MANUFACTURER(S): Charlton Motor Workshops - New Zealand / Electrolux - Australia
ACTION: Gas-Operated; Semi- / Full-Automatic Fire
LENGTH (OVERALL): 1,150 millimeters (45.28 inches)
LENGTH (BARREL): 640 millimeters (25.20 inches)
WEIGHT (UNLOADED): 16.09 pounds (7.30 kilograms)
SIGHTS: Sliding Ramp Rear; Front Post
MUZZLE VELOCITY: 2,440 feet-per-second (744 meters-per-second)
RATE-OF-FIRE: 600 rounds-per-minute
RANGE (EFFECTIVE): 3,280 feet (1,000 meters; 1,093 yards)
Detailing the development and operational history of the Charlton Automatic Rifle Semi-Automatic Rifle / Light Machine Gun (LMG).
Entry last updated on 3/28/2017.
Authored by Staff Writer. Content ©www.MilitaryFactory.com.
Any study in World War 2 firearms largely covers those of the major participating world powers of the time. This naturally leaves smaller nations that lacked the industrial might of the aforementioned often overlooked - as is the case with New Zealand and their "Charlton Automatic Rifle". Since such countries could not possible match the local capabilities to manufacture automatic weapons in volume, these nations often were forced procure proven systems from foreign sources in number. The Charlton Automatic Rifle was born out of sheer necessity as the Empire of Japan directly threatened the Australian mainland and, therefore, New Zealand proper. It therefore became increasingly apparent to New Zealander authorities that a strong self-defense mindset was needed and would be required for the inevitable Japanese invasion to come. To make matters more desperate, a large portion of New Zealand fighting forces were in North Africa with British and Commonwealth forces to stem the advance of the Axis powers led by Germany and Italy.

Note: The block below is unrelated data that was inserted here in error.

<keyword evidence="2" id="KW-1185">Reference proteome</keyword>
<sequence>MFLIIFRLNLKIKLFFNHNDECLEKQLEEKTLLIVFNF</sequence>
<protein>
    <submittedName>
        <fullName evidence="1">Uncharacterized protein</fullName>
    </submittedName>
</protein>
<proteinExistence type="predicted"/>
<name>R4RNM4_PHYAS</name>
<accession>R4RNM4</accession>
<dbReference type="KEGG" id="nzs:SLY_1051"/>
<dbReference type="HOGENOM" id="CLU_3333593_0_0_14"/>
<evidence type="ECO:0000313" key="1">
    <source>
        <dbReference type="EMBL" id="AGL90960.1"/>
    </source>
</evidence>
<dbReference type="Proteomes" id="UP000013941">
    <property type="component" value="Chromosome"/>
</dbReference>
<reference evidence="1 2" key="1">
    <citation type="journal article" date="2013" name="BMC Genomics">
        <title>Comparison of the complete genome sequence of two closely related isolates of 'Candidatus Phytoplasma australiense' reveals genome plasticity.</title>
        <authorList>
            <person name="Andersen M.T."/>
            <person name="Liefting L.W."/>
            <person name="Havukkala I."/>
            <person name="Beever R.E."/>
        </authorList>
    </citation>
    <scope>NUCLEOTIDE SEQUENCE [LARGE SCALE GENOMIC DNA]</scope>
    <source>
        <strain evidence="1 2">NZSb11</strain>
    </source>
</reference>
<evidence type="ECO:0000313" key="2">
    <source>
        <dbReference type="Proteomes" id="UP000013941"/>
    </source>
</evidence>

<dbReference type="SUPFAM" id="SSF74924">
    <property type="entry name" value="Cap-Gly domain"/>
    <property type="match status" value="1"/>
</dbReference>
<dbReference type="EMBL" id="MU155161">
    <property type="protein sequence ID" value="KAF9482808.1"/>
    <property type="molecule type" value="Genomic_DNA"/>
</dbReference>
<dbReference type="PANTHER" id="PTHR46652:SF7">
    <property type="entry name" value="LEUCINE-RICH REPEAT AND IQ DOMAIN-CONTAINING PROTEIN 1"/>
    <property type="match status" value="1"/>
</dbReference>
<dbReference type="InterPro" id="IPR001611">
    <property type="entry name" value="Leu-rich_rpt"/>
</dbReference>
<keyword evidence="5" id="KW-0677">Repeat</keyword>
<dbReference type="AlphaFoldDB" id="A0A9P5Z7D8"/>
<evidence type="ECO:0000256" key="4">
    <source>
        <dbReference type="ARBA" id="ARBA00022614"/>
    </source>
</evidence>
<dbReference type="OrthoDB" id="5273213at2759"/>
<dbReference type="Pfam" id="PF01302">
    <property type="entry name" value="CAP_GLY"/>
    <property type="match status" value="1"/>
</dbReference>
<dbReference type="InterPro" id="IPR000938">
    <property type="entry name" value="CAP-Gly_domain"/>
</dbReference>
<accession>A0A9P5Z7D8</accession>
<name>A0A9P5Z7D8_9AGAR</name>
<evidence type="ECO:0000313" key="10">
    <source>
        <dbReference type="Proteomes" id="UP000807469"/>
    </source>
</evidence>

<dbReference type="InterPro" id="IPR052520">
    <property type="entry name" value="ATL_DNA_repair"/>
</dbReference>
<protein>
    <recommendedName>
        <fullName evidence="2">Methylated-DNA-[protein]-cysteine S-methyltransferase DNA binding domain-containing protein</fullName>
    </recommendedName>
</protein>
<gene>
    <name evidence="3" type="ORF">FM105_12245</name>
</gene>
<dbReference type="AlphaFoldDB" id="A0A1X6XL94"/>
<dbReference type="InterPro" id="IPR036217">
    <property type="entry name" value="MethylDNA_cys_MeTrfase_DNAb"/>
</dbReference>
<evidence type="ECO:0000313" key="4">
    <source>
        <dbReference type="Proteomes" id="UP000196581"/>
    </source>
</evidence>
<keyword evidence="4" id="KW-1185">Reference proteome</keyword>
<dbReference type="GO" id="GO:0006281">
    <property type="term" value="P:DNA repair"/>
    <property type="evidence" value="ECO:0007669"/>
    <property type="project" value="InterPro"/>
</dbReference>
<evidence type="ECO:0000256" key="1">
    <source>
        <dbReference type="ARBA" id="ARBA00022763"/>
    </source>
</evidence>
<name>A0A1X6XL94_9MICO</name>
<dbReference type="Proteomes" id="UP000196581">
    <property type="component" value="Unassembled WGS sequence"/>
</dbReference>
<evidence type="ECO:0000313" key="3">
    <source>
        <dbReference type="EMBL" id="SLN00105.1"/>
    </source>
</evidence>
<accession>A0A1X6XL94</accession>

Since foreign weapon supplies from both Britain and the United States were largely tied up in other endeavors, several indigenous initiatives were enacted throughout Australia and New Zealand to help bolster national security. While New Zealand was heavily reliant on incoming shipments of British BREN and British-American Lewis machine guns, these were slow in coming and their future availability in doubt. As such, the New Zealand government funded an endeavor to produce a local modern automatic weapon - a task which fell to Philip Charlton and his Charlton Motor Workshops. The weapon would serve as an interim solution or as a permanent fixture should shipments of the British and American products never materialize. It was decided to convert existing stocks of aged Lee-Metford service rifles of 1888 and the (Lithgow) Short Magazine Lee-Enfield Mk III* bolt-action rifles of 1907 for the role. Design work on the new automatic rifle began in 1941.
The old rifles were given new all-new gas pistons and a sheet-metal receiver to protect the internal moving components from debris and snagging. Exterior protrusions such as bolt handles were done away with for obvious reasons and the internal mechanism was revised for semi-automatic/full-automatic fire. The end-product was a respectable-looking automatic weapon that proved serviceable in the intended role of fire support. After clearing the requisite field trials, the weapon was adopted for service in the New Zealand Army as the "Charlton Automatic Rifle" and serial production began in 1942. Charlton Motor Workshops of Hastings, New Zealand handled the Lee-Metford rifle conversions whilst Electrolux of Australia was handed the SMLE Mk III* rifle conversions. Both of the weapons revolved around the same primary semi-automatic firing function with a full-automatic fire mode built in for extreme circumstances. The internal working mechanisms were the same in either design as only their external appearances differed.